Chances are, president's heart irregularity may recur Persistance of atrial fibrillation suggests Bush could be on medication for months.

May 07, 1991|By New York Times

WASHINGTON -- Doctors found cause for elation and concern when President Bush's heartbeat finally settled into a normal pattern after two long episodes of atrial fibrillation.

The fact that drugs alone could produce and maintain normal rhythm for a number of hours makes it unlikely that the president will need an electrical shock to reset his heart. But the fact that the president's irregular heart rhythm was unusually resistant to medicines raises the odds that the rhythm will recur and that he will need drug therapy for months, maybe longer.

"It still appears to be a benign condition, but the rhythm is more resistant than one would like," said Dr. Valentin Fuster, chief of cardiology at Mount Sinai Medical Center in New York.

"That means this is probably not a freak one-time incident and the president may have a predisposition to the rhythm. So there is more of a chance it will persist or happen again," Fuster said.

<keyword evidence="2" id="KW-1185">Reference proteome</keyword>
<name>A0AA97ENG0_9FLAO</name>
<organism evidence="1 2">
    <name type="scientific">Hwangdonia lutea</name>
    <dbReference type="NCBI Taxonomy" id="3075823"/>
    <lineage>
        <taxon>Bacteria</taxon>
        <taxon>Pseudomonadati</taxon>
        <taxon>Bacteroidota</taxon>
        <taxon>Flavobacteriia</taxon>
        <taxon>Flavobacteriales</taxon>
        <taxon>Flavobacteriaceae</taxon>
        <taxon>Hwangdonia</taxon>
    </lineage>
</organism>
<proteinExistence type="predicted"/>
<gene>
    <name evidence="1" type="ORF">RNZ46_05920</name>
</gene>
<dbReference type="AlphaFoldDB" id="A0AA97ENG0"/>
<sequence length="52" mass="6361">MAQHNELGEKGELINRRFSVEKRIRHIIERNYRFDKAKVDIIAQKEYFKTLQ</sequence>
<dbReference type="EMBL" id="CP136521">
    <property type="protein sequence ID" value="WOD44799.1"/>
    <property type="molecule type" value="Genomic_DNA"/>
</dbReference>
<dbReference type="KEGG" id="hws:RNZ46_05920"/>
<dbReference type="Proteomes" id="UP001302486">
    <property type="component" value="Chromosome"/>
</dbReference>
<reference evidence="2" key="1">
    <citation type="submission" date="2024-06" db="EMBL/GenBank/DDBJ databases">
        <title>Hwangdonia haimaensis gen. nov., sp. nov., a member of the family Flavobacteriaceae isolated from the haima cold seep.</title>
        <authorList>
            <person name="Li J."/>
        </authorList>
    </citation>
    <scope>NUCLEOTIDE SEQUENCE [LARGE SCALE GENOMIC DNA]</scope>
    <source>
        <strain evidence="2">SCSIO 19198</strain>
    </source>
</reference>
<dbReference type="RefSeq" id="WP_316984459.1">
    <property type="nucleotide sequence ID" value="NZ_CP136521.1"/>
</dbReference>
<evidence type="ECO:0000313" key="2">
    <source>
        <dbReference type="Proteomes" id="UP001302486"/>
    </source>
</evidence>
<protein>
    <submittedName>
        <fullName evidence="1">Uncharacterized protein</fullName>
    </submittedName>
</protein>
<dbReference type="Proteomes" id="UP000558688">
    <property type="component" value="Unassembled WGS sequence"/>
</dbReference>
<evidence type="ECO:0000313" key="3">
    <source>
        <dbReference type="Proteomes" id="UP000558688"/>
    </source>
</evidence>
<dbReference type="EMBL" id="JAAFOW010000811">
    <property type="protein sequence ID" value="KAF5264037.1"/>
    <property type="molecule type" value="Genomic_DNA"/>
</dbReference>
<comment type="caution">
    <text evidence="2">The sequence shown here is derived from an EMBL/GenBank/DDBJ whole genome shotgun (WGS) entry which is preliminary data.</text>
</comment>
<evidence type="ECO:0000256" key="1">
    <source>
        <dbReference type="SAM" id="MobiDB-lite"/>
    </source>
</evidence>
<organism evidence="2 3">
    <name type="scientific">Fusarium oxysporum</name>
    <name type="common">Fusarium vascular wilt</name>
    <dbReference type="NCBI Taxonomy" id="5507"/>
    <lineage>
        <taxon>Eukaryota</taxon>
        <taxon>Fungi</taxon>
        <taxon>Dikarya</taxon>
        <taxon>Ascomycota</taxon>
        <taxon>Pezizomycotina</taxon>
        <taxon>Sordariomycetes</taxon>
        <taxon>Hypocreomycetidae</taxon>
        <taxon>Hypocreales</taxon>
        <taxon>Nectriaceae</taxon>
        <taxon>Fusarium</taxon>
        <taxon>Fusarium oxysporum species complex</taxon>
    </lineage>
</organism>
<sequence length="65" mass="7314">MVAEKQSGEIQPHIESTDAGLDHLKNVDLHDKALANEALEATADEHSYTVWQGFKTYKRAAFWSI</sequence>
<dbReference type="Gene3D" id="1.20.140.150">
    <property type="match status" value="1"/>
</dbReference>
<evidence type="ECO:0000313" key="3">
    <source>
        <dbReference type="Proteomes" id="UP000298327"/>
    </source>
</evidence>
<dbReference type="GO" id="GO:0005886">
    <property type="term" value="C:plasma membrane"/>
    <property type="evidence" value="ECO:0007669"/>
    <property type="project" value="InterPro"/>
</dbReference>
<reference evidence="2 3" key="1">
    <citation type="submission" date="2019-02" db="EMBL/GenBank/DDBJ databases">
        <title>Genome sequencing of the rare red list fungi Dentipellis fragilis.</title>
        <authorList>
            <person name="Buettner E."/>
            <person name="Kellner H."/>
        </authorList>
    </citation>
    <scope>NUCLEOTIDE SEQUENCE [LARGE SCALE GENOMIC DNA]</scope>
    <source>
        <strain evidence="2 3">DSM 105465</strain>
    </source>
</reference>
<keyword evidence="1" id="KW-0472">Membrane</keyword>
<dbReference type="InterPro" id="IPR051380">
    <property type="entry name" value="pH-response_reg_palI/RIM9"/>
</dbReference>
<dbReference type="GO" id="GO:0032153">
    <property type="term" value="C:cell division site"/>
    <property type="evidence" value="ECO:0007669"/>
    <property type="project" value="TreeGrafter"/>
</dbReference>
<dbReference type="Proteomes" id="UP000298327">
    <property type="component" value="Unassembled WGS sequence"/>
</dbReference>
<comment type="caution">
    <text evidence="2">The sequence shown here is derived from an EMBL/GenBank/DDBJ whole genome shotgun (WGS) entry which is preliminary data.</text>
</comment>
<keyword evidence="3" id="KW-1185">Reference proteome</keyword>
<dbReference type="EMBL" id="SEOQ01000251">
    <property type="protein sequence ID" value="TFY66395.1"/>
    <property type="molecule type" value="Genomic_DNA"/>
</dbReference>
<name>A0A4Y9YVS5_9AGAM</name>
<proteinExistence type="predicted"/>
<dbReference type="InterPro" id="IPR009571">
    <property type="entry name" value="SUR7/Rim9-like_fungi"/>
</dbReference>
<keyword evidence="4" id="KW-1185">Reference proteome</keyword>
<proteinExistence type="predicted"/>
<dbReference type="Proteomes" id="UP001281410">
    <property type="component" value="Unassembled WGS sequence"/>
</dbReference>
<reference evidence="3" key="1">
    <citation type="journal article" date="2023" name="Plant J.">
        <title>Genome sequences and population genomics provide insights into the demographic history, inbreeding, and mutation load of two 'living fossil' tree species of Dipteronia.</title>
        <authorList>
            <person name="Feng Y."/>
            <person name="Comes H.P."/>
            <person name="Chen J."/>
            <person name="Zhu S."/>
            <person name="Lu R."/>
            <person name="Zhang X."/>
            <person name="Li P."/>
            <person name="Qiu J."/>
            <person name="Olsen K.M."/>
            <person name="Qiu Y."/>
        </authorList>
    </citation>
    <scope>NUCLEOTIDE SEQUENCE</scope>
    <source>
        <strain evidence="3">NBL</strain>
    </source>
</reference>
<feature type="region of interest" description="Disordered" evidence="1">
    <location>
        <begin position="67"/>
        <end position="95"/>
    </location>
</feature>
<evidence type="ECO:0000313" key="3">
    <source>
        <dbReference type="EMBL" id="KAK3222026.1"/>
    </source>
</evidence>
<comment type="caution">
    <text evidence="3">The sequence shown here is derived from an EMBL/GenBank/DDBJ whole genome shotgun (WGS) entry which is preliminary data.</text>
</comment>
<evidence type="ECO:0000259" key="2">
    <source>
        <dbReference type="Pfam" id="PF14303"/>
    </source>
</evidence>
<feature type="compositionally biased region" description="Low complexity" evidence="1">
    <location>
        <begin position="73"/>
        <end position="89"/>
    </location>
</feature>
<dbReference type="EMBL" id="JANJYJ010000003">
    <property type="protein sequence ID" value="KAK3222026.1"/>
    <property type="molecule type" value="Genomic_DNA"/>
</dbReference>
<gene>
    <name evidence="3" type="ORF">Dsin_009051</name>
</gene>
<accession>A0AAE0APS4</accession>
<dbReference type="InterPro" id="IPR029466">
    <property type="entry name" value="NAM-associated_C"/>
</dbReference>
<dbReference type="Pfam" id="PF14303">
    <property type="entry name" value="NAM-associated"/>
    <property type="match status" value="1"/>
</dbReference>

When the president returned to the White House yesterday morning, he still had atrial fibrillation. It disappeared within 45 minutes of his return. White House physicians continued to check his condition with a heart monitor in the Oval Office.

Although Dr. Bruce Lloyd, the Navy car diologist caring for the president, said that he had treated patients who had their first onset of atrial fibrillation with frequent return check-ups, other experts said that patients wavering between rhythms would more commonly be kept in a hospital.

But by placing cardiac monitors in the Oval Office, doctors have taken the essentials of a hospital to the president's home.

"I think we would have discharged him today under any circumstances," said Dr. Allan M. Ross, head of cardiology at George Washington University Hospital, a consultant on the case. But he added, "We are blessed with a situation where the White House Medical Unit is close by and very well equipped."

About three-quarters of patients with their first onset of atrial fibrillation can be successfully treated with drugs. Atrial fibrillation, a common condition, occurs when the top chambers of the heart, the atria, begin to twitch randomly, causing the muscular pumping chambers to beat too rapidly and reducing the heart's efficiency.

Patients with new atrial fibrillation frequently switch in and out of the rhythm before the bout ends permanently.

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